“I think [the name change] is important because this came from the community that Gloria grew up in and it came from the school,” Dressel said. “If you talk to the principal and the assistant principal, what they’re working to do is to really cultivate these young students as leaders, to speak out and speak up in support of diversity, inclusion and belonging, and to make sure that they’re visible.”

Not long after the initial conversations, school officials sent out a survey to student families and community members asking if they were interested in having the school’s name changed, and what name they would want to replace it with. Most people were in favor of renaming the school.

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The school then had to go through an official name change process that included presenting a rationale for changing the school’s name. They got the go-ahead in November, 2021. Dozens of suggested names were reduced to four options: Acel Moore, who was a Pulitzer prize-winning journalist for the Philadelphia Inquirer; Joaquin Rivera, who was a musician and bilingual counselor assistant at Olney High School; late Supreme Court Justice Ruth Bader Ginsburg; and Casarez.

Ultimately, over 700 people voted for the four candidates, including students, family members, staff and community members, and 46 percent of the votes went to Casarez. The school changed its name this past summer.

“It is really creating places for kids to learn about their history and learn about other histories and figuring out ways to organize for what they need, and to make the world a better place,” said community activist Erme Maula. “I really think it can represent what she represented, and what she felt was important in providing good education to kids who may not have as many resources as other kids.”

At a Philadelphia Board of Education meeting this past June, a student of Gloria Casarez Elementary shared some remarks for why he vehemently supports the school’s new name.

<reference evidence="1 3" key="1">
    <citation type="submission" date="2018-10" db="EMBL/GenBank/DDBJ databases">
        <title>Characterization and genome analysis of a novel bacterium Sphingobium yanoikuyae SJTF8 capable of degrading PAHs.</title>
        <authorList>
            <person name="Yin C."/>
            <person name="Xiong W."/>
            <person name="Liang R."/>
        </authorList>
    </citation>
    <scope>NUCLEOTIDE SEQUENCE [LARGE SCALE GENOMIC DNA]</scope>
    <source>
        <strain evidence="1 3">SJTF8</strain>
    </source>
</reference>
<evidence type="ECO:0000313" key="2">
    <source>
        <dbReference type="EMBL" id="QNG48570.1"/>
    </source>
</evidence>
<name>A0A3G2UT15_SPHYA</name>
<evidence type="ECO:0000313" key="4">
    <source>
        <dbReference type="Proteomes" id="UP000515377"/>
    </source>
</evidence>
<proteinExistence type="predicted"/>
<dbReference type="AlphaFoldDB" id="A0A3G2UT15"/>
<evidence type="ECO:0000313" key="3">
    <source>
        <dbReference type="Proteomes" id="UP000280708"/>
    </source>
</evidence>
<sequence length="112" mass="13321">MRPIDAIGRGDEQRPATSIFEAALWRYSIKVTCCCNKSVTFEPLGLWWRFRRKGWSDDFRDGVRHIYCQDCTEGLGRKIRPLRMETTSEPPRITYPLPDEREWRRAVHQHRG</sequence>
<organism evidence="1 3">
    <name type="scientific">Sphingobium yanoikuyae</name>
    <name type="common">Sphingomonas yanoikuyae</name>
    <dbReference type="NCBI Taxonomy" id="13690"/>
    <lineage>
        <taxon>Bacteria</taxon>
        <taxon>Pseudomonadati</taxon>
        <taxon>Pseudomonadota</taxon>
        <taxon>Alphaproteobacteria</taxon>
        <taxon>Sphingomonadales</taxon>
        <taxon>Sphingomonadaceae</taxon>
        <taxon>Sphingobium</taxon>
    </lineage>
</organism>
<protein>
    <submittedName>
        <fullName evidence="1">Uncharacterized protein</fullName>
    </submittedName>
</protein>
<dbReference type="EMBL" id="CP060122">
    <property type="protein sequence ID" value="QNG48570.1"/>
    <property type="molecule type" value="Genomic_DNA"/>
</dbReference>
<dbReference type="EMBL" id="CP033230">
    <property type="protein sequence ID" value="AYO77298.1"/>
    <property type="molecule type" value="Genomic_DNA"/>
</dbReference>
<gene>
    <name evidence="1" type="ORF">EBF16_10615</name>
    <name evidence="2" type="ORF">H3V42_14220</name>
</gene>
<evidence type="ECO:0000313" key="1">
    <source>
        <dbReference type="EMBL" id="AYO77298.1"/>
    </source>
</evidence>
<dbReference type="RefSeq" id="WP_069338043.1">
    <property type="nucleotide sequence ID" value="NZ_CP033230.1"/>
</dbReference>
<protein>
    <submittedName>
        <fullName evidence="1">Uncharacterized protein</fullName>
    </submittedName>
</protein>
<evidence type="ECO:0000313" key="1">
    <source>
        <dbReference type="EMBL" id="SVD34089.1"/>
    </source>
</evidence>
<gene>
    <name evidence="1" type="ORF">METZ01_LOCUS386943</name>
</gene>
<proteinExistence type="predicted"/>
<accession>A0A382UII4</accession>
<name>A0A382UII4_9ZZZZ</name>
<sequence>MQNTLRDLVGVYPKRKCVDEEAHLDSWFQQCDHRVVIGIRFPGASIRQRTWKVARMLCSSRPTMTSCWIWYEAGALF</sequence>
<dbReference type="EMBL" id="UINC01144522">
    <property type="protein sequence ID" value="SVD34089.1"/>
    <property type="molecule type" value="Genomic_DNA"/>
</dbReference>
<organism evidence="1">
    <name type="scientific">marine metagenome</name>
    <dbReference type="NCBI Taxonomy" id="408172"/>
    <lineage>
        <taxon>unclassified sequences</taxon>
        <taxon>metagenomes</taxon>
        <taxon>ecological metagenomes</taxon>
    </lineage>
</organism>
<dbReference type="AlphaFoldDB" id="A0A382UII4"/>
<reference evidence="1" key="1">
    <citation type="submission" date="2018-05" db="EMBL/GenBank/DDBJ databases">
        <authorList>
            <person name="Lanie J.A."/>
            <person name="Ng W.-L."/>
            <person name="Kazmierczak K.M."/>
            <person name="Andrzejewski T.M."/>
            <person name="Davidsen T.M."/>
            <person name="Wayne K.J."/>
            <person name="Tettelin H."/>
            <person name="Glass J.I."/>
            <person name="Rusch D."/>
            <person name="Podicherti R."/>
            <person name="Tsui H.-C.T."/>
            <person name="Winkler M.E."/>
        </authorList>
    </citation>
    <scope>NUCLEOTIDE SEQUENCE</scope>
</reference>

“Changing our school name to someone who represents our skin tone is everything we deserve,” the student said at the board meeting. “Gloria Casarez supported LGBTQ+ [people] and fought against homelessness. She lived in Kensington, went to Sheridan, and looked more like my skin tone. She was an activist, someone I can definitely look up to. It is important to change the name of the school because all of the kids in my school need a name that is more representative of them, of us.”

In keeping with the school’s mantra of fostering diversity, acceptance and inclusion, the school is awaiting new curricula for kindergarten through fifth grade that includes lessons on advocacy and Casarez’s legacy. This is thanks to Nyshawana Francis-Thompson, deputy chief of curriculum and instruction, multilingual curriculum and programs, and arts and creative learning for the School District of Philadelphia.

“The messaging is really, truly moving our entire school community and our student population, from visibility to people really feeling like they belong,” Balbuena said. “We’re excited and we can’t wait for that [curriculum] to actually land in our hands so that we can start teaching it here during our social studies period.”

Michele Zipkin is a reporter for the Philadelphia Gay News, where this story first appeared.